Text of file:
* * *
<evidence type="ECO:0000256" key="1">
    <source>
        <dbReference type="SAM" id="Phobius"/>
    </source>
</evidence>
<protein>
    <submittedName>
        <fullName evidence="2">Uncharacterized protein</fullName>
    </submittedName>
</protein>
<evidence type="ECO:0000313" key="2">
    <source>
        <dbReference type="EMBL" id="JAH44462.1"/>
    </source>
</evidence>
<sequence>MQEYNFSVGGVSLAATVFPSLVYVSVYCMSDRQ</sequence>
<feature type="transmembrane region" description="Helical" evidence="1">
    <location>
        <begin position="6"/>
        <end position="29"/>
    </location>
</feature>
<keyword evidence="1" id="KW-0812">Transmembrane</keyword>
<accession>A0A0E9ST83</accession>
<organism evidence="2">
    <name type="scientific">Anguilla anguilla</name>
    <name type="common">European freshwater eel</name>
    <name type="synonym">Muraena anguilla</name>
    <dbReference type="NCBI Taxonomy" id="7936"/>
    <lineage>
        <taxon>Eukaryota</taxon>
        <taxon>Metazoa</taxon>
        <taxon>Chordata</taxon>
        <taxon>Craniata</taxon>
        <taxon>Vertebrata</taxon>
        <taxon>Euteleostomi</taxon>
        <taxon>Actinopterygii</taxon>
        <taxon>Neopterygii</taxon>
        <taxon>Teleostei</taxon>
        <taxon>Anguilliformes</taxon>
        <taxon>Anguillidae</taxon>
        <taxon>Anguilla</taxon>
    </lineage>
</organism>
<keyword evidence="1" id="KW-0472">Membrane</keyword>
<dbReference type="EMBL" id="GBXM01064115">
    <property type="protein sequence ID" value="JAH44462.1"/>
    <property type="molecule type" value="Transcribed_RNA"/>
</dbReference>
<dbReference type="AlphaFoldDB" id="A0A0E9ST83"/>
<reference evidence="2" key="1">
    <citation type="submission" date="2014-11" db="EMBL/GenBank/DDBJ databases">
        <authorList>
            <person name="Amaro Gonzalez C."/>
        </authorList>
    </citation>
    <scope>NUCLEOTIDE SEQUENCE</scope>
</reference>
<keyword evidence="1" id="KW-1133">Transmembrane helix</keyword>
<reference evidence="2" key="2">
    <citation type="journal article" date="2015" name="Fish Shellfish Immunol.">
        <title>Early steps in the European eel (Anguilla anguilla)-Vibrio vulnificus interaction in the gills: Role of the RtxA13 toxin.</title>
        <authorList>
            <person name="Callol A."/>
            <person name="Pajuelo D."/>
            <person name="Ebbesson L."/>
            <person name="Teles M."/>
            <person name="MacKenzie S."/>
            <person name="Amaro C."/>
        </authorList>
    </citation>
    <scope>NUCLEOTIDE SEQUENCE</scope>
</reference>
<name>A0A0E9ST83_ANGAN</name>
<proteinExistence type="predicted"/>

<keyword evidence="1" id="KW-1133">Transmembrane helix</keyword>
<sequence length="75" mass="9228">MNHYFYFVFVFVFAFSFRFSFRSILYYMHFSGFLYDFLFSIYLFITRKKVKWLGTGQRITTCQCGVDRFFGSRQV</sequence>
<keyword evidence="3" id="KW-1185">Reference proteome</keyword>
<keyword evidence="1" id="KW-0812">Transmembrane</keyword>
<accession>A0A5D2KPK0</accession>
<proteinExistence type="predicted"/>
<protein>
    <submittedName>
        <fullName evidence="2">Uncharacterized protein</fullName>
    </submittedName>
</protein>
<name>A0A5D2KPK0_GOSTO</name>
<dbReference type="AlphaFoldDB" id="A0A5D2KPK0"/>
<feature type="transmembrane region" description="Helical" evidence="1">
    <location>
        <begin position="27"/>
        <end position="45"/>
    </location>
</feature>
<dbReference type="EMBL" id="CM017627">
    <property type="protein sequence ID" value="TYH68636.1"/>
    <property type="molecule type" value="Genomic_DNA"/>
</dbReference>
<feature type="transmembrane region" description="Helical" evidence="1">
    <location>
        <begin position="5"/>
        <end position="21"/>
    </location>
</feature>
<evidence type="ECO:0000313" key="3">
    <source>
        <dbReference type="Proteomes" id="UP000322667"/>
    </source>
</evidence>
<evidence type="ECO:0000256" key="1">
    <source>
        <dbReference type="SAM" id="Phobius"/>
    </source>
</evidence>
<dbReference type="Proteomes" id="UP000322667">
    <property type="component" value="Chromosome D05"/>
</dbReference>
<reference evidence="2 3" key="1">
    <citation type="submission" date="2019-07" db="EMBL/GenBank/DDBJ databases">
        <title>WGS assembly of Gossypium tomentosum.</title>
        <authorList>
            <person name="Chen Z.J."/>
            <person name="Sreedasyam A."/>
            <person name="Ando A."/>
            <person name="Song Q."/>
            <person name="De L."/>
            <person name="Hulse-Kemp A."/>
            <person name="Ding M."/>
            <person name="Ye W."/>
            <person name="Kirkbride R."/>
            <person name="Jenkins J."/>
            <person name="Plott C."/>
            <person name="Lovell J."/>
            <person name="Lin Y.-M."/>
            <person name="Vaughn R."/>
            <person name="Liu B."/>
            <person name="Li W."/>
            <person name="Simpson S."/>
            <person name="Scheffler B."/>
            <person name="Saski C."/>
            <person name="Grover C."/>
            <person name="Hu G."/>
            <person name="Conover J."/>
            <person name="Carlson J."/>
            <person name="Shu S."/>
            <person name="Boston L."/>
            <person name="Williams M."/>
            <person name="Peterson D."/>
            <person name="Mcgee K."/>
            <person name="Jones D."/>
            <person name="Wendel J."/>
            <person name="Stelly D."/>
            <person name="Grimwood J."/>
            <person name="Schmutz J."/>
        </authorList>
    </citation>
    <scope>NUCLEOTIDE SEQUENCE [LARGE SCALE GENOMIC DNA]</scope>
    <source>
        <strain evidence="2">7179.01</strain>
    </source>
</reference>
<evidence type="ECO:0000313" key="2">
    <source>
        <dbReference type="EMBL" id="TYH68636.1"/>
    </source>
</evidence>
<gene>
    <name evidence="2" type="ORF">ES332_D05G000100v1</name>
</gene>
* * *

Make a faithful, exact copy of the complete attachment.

<evidence type="ECO:0000256" key="1">
    <source>
        <dbReference type="SAM" id="Phobius"/>
    </source>
</evidence>
<protein>
    <submittedName>
        <fullName evidence="2">Uncharacterized protein</fullName>
    </submittedName>
</protein>
<evidence type="ECO:0000313" key="2">
    <source>
        <dbReference type="EMBL" id="JAH44462.1"/>
    </source>
</evidence>
<sequence>MQEYNFSVGGVSLAATVFPSLVYVSVYCMSDRQ</sequence>
<feature type="transmembrane region" description="Helical" evidence="1">
    <location>
        <begin position="6"/>
        <end position="29"/>
    </location>
</feature>
<keyword evidence="1" id="KW-0812">Transmembrane</keyword>
<accession>A0A0E9ST83</accession>
<organism evidence="2">
    <name type="scientific">Anguilla anguilla</name>
    <name type="common">European freshwater eel</name>
    <name type="synonym">Muraena anguilla</name>
    <dbReference type="NCBI Taxonomy" id="7936"/>
    <lineage>
        <taxon>Eukaryota</taxon>
        <taxon>Metazoa</taxon>
        <taxon>Chordata</taxon>
        <taxon>Craniata</taxon>
        <taxon>Vertebrata</taxon>
        <taxon>Euteleostomi</taxon>
        <taxon>Actinopterygii</taxon>
        <taxon>Neopterygii</taxon>
        <taxon>Teleostei</taxon>
        <taxon>Anguilliformes</taxon>
        <taxon>Anguillidae</taxon>
        <taxon>Anguilla</taxon>
    </lineage>
</organism>
<keyword evidence="1" id="KW-0472">Membrane</keyword>
<dbReference type="EMBL" id="GBXM01064115">
    <property type="protein sequence ID" value="JAH44462.1"/>
    <property type="molecule type" value="Transcribed_RNA"/>
</dbReference>
<dbReference type="AlphaFoldDB" id="A0A0E9ST83"/>
<reference evidence="2" key="1">
    <citation type="submission" date="2014-11" db="EMBL/GenBank/DDBJ databases">
        <authorList>
            <person name="Amaro Gonzalez C."/>
        </authorList>
    </citation>
    <scope>NUCLEOTIDE SEQUENCE</scope>
</reference>
<keyword evidence="1" id="KW-1133">Transmembrane helix</keyword>
<reference evidence="2" key="2">
    <citation type="journal article" date="2015" name="Fish Shellfish Immunol.">
        <title>Early steps in the European eel (Anguilla anguilla)-Vibrio vulnificus interaction in the gills: Role of the RtxA13 toxin.</title>
        <authorList>
            <person name="Callol A."/>
            <person name="Pajuelo D."/>
            <person name="Ebbesson L."/>
            <person name="Teles M."/>
            <person name="MacKenzie S."/>
            <person name="Amaro C."/>
        </authorList>
    </citation>
    <scope>NUCLEOTIDE SEQUENCE</scope>
</reference>
<name>A0A0E9ST83_ANGAN</name>
<proteinExistence type="predicted"/>

<keyword evidence="1" id="KW-1133">Transmembrane helix</keyword>
<sequence length="75" mass="9228">MNHYFYFVFVFVFAFSFRFSFRSILYYMHFSGFLYDFLFSIYLFITRKKVKWLGTGQRITTCQCGVDRFFGSRQV</sequence>
<keyword evidence="3" id="KW-1185">Reference proteome</keyword>
<keyword evidence="1" id="KW-0812">Transmembrane</keyword>
<accession>A0A5D2KPK0</accession>
<proteinExistence type="predicted"/>
<protein>
    <submittedName>
        <fullName evidence="2">Uncharacterized protein</fullName>
    </submittedName>
</protein>
<name>A0A5D2KPK0_GOSTO</name>
<dbReference type="AlphaFoldDB" id="A0A5D2KPK0"/>
<feature type="transmembrane region" description="Helical" evidence="1">
    <location>
        <begin position="27"/>
        <end position="45"/>
    </location>
</feature>
<dbReference type="EMBL" id="CM017627">
    <property type="protein sequence ID" value="TYH68636.1"/>
    <property type="molecule type" value="Genomic_DNA"/>
</dbReference>
<feature type="transmembrane region" description="Helical" evidence="1">
    <location>
        <begin position="5"/>
        <end position="21"/>
    </location>
</feature>
<evidence type="ECO:0000313" key="3">
    <source>
        <dbReference type="Proteomes" id="UP000322667"/>
    </source>
</evidence>
<evidence type="ECO:0000256" key="1">
    <source>
        <dbReference type="SAM" id="Phobius"/>
    </source>
</evidence>
<dbReference type="Proteomes" id="UP000322667">
    <property type="component" value="Chromosome D05"/>
</dbReference>
<reference evidence="2 3" key="1">
    <citation type="submission" date="2019-07" db="EMBL/GenBank/DDBJ databases">
        <title>WGS assembly of Gossypium tomentosum.</title>
        <authorList>
            <person name="Chen Z.J."/>
            <person name="Sreedasyam A."/>
            <person name="Ando A."/>
            <person name="Song Q."/>
            <person name="De L."/>
            <person name="Hulse-Kemp A."/>
            <person name="Ding M."/>
            <person name="Ye W."/>
            <person name="Kirkbride R."/>
            <person name="Jenkins J."/>
            <person name="Plott C."/>
            <person name="Lovell J."/>
            <person name="Lin Y.-M."/>
            <person name="Vaughn R."/>
            <person name="Liu B."/>
            <person name="Li W."/>
            <person name="Simpson S."/>
            <person name="Scheffler B."/>
            <person name="Saski C."/>
            <person name="Grover C."/>
            <person name="Hu G."/>
            <person name="Conover J."/>
            <person name="Carlson J."/>
            <person name="Shu S."/>
            <person name="Boston L."/>
            <person name="Williams M."/>
            <person name="Peterson D."/>
            <person name="Mcgee K."/>
            <person name="Jones D."/>
            <person name="Wendel J."/>
            <person name="Stelly D."/>
            <person name="Grimwood J."/>
            <person name="Schmutz J."/>
        </authorList>
    </citation>
    <scope>NUCLEOTIDE SEQUENCE [LARGE SCALE GENOMIC DNA]</scope>
    <source>
        <strain evidence="2">7179.01</strain>
    </source>
</reference>
<evidence type="ECO:0000313" key="2">
    <source>
        <dbReference type="EMBL" id="TYH68636.1"/>
    </source>
</evidence>
<gene>
    <name evidence="2" type="ORF">ES332_D05G000100v1</name>
</gene>